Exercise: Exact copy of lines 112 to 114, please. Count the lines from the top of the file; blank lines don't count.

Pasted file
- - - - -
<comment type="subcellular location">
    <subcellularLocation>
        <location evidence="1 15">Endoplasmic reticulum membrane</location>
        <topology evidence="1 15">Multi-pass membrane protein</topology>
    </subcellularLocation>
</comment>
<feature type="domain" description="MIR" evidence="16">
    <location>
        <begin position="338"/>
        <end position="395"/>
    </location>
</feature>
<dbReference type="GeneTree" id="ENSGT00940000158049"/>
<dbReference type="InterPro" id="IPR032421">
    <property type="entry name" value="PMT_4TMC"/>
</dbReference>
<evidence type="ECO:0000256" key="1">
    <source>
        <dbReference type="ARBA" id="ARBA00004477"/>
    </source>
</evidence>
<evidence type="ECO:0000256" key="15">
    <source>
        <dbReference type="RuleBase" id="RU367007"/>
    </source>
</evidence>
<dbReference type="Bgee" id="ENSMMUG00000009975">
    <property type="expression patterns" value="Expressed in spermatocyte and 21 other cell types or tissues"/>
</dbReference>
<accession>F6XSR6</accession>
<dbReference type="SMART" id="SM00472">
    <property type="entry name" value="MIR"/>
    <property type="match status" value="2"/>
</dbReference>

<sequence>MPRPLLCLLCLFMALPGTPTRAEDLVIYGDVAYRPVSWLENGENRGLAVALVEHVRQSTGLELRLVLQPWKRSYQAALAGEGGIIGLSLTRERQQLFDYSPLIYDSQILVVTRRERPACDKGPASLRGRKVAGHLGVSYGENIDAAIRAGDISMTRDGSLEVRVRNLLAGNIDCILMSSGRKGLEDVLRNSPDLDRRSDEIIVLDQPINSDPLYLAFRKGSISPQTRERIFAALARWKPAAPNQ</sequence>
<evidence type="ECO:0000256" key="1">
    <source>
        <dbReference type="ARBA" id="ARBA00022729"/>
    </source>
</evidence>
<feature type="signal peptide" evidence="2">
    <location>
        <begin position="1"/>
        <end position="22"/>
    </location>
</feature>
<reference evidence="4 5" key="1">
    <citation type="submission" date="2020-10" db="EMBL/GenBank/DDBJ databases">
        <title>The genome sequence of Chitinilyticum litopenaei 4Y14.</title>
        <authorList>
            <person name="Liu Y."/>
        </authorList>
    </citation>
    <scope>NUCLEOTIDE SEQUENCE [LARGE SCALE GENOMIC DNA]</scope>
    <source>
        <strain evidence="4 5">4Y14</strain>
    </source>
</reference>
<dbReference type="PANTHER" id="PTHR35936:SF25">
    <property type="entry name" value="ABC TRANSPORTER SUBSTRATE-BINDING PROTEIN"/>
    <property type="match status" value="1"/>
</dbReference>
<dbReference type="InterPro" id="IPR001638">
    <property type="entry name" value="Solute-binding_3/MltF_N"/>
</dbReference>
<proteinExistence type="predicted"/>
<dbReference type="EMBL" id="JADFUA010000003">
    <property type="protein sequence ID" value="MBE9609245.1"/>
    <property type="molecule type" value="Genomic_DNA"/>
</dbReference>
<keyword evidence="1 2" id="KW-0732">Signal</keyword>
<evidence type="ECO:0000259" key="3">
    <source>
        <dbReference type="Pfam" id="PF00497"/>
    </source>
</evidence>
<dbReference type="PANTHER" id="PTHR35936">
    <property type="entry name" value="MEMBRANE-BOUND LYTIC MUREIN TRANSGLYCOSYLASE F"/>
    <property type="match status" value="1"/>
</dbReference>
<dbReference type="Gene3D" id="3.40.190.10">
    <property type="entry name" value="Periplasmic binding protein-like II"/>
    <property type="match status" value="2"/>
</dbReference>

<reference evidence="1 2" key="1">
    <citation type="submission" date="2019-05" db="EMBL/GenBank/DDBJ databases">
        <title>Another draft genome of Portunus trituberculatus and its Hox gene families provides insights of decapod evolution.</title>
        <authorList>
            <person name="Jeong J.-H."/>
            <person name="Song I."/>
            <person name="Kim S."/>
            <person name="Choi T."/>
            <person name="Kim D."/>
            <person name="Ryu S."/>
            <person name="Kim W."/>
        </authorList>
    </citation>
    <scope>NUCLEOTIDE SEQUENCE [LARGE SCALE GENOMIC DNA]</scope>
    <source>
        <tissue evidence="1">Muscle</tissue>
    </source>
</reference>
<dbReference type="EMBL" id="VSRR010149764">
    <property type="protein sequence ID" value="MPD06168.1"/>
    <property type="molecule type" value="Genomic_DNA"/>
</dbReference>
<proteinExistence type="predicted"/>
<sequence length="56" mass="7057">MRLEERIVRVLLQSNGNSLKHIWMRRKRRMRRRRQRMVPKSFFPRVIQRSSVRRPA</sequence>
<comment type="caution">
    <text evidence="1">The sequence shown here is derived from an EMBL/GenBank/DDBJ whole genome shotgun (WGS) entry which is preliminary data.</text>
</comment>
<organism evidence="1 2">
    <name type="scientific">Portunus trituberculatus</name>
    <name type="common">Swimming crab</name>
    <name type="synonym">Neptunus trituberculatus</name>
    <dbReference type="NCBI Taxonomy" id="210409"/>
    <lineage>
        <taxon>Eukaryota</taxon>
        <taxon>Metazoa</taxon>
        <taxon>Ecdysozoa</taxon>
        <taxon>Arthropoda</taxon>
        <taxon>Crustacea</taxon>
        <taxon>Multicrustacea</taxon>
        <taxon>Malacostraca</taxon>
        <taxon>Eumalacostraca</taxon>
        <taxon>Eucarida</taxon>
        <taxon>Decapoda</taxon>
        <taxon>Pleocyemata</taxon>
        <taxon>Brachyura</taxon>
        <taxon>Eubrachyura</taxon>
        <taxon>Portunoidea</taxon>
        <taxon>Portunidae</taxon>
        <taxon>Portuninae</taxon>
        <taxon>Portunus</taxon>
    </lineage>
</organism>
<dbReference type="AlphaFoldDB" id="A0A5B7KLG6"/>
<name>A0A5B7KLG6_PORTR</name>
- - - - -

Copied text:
<organism evidence="1 2">
    <name type="scientific">Portunus trituberculatus</name>
    <name type="common">Swimming crab</name>